Russia bans 'false information' about mercenaries

Russian President Vladimir Putin on March 18 signed a law forbidding the spread of "false information" about "volunteer" forces fighting in service of Russia. The law is clearly meant to prevent public criticism of paramilitary groups and private military organizations, such as the Wagner Group, currently operating in Ukraine. The law passed the State Duma, Russia's lower house, with 336 members voting in favor, two voting against, and 112 abstentions.

The law amends Russia's criminal code by making it an offence to knowingly spread "false information" regarding "volunteer formations carrying out tasks assigned [to them] by the Armed Forces of the Russian Federation." Offenders may be sentenced to pay a fine of up to 1.5 million rubles, or face a mandatory work term, or imprisonment of up to five years.

Other changes in the new legislation include a prohibition on "public action" against the use of "volunteer" organizations by the Russian armed forces, or any "public action" aimed at "discrediting" these forces. These bans include interfering with public transport, damaging property, or participating in "mass violations of public order."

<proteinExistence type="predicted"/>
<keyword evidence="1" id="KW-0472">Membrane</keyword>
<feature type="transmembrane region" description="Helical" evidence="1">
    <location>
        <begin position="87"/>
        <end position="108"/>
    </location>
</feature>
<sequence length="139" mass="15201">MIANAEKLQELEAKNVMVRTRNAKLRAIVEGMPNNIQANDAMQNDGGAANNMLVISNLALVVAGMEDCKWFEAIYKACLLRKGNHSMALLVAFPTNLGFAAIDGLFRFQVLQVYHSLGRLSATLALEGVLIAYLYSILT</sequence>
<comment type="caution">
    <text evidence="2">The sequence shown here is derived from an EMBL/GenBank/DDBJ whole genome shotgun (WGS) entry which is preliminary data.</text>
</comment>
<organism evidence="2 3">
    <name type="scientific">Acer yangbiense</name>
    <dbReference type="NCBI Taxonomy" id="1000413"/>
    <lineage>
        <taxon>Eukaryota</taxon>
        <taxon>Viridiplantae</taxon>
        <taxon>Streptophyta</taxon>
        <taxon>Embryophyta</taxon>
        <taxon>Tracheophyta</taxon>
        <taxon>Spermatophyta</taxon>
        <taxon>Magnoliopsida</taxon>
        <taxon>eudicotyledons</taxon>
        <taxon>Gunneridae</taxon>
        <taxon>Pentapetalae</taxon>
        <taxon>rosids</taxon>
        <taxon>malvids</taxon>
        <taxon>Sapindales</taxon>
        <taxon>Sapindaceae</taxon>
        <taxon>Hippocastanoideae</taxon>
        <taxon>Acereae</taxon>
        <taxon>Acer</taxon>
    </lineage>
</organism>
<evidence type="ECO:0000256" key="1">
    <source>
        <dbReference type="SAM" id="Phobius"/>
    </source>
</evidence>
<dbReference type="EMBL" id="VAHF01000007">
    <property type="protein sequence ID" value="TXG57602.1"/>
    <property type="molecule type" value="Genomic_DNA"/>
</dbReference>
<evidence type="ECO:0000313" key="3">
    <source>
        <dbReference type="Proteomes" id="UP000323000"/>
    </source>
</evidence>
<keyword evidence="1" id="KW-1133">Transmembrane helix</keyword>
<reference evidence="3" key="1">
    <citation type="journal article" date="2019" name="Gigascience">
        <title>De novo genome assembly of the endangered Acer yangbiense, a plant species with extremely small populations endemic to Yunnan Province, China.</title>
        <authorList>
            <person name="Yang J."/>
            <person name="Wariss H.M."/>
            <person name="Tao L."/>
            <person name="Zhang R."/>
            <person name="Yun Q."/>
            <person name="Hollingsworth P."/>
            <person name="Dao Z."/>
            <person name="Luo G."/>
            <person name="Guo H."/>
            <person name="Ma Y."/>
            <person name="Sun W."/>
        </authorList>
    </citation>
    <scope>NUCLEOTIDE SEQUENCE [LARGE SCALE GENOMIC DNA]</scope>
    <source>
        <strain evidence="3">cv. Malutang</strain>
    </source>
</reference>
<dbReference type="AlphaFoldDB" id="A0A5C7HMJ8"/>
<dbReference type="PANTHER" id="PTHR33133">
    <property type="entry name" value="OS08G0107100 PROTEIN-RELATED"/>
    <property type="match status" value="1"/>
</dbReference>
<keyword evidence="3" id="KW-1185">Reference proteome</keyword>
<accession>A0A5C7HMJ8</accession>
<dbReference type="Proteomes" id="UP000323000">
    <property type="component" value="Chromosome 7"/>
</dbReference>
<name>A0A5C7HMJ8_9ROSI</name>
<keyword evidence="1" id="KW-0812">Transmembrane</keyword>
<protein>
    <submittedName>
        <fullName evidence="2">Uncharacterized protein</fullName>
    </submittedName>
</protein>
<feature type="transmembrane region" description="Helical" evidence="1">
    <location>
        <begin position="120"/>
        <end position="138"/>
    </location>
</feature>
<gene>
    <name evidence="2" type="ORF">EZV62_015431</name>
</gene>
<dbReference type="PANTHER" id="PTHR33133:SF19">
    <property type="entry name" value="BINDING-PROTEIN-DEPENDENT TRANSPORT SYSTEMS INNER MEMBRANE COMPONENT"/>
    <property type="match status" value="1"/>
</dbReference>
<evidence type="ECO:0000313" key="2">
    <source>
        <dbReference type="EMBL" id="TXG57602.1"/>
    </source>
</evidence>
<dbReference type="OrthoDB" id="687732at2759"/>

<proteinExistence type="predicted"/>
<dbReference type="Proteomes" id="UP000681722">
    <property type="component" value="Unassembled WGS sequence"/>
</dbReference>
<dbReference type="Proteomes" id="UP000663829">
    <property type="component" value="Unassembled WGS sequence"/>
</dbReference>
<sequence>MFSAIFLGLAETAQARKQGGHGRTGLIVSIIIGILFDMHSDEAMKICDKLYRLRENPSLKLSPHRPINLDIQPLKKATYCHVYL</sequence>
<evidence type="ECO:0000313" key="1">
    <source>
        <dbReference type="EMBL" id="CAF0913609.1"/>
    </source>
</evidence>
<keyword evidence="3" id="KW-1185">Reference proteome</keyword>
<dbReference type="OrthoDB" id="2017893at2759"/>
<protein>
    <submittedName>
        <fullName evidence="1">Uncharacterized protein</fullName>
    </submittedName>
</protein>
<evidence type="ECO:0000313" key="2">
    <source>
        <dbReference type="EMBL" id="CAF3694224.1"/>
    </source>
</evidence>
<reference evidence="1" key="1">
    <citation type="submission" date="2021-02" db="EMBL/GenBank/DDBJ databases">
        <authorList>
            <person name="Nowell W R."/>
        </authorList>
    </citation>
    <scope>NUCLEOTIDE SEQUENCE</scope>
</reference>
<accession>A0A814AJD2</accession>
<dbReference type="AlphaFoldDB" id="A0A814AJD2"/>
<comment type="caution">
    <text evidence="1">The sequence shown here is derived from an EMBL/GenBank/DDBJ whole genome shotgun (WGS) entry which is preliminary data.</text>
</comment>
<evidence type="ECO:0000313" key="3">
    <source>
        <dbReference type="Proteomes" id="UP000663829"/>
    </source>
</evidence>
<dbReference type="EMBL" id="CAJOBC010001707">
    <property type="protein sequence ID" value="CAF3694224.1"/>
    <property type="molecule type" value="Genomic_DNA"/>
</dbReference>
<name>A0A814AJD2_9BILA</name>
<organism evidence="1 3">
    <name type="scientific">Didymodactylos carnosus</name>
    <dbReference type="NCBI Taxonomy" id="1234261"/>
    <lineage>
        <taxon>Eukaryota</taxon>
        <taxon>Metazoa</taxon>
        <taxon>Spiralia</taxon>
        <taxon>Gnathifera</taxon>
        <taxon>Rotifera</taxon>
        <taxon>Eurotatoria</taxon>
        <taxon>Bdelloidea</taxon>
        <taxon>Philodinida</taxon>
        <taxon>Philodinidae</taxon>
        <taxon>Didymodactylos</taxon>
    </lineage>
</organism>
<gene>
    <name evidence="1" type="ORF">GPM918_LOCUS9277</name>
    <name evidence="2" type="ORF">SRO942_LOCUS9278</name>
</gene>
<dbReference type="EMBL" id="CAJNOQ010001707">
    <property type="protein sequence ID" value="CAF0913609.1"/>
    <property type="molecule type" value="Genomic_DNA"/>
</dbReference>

The previous version of the criminal code already included prohibitions on the spread of "false information" regarding the Russian armed forces. The amendment's language is an implicit acknowledgement by Moscow that the "private" forces fighting in Ukraine are acting under the direct orders of the Russian military. The Russian government has previously denied its ties to and control over the Wagner Group, and rejected responsibility for the group's actions.

From Jurist, March 20. Used with permission.

See our last reports on the Wagner Group and the crackdown on dissent in Russia.

Anti-war activist arrested in killing of Russia war blogger

Russian authorities have detained 26-year-old anti-war activist Daria Trepova, claiming she was involved in the blast that killed well-known military blogger Vladlen Tatarsky in St. Petersburg on April 2.

Tatarsky was killed in an explosion at a cafe called Streetbar where he was giving a presentation to his followers. Another 15 were injured in the blast. Streetbar is said to be owned by Wagner Group founder (and food service tycoon) Evgeny Prigozhin, who has opened it to a "patriotic" discussion group called Cyberfront Z.

A native of Ukraine's Donetsk region, Trepova (real name Maxim Fomin) had won a wide following as a "war correspondent" embedded with the Vostok battalion of the local separatist forces.

The Investigative Committee of Russia states that "the planning and organization" of the killing was "carried out from the territory of Ukraine," saying it will be classified as a terrorist act.

Lawmaker Andrei Isaev of the ruling United Russia party called for "stringent measures" against the anti-war opposition in Russia. "This is treason. All these people related to such organizations, should be prosecuted a traitors. This is a matter of honor to detain the heads of these organizations no matter where they are." (CNN, Al Jazeera, Meduza)